Revisiting Inexorable Moral Confusion About the Moral Status of Human-Nonhuman Chimeras

Jason Scott Robert, Françoise Baylis

Research output: Chapter in Book/Report/Conference proceedingChapter

Abstract

In “Crossing Species Boundaries” (Robert and Baylis 2003), the authors explored the history, ethics, and prospective future of stem cell research involving chimeras made in part from human cells. They dismissed the various then-extant ethical objections to the creation of such chimeras, finding them all inadequate. In their stead, they sketched (but did not elaborate or defend) an alternative response-namely, that their creation would create a kind of inexorable moral confusion. Since then, a variety of alternative objections to-as well as justifications for-this research have emerged, alongside advances in the technologies for introducing genetic and cellular material across putative species boundaries. In this chapter, the authors revisit the notion of inexorable moral confusion, further specifying and elaborating the original concept in light of recent scientific and technical developments and ethical insights.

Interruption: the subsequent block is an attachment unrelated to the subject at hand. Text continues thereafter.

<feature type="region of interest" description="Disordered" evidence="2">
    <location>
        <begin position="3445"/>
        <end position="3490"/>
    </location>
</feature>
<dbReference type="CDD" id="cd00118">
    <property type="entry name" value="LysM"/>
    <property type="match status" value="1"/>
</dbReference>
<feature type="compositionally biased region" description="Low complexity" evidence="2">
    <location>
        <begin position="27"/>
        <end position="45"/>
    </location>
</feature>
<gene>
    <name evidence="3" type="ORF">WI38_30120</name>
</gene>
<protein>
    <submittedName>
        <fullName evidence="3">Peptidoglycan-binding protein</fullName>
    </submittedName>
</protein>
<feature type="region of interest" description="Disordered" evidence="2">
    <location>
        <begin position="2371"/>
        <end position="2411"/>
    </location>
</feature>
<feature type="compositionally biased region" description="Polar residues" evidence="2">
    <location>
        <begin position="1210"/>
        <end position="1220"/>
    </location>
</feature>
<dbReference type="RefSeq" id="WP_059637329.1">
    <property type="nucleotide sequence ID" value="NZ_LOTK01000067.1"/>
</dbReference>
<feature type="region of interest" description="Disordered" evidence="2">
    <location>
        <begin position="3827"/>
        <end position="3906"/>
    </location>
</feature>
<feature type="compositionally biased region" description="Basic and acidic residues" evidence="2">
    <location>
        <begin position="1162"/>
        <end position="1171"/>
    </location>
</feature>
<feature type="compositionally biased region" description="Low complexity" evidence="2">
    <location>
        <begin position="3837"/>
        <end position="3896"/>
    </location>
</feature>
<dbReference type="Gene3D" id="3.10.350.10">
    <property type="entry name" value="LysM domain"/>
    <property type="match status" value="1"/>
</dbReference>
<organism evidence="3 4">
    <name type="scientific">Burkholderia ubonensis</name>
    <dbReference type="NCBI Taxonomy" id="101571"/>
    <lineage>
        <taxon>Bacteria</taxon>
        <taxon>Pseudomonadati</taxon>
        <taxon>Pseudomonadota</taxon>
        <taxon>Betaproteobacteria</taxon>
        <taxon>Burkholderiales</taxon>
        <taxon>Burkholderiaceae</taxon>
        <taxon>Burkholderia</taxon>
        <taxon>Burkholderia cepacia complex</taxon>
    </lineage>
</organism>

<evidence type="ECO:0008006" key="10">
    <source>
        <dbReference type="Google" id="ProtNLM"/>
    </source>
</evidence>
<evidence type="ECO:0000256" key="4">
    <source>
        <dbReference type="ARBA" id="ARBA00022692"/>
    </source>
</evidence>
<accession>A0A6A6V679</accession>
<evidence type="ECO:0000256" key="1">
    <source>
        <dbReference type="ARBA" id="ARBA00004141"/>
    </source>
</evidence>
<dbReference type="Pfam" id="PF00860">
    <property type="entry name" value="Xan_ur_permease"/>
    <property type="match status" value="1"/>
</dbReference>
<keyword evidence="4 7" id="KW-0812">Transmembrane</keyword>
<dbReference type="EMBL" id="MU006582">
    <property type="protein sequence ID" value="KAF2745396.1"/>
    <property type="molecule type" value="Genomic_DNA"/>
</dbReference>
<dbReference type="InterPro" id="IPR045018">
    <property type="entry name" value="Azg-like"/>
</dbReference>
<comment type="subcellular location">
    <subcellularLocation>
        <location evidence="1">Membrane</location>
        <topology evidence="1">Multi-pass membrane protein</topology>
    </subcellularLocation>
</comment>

Original languageEnglish (US)
Title of host publicationRethinking Moral Status
PublisherOxford University Press
Pages179-196
Number of pages18
ISBN (Electronic)9780192894076
DOIs
StatePublished - Jan 1 2021

Keywords

  • animal welfare
  • chimeras
  • moral confusion
  • moral status
  • nonhuman animals
  • species boundaries
  • species membership

ASJC Scopus subject areas

  • Arts and Humanities(all)

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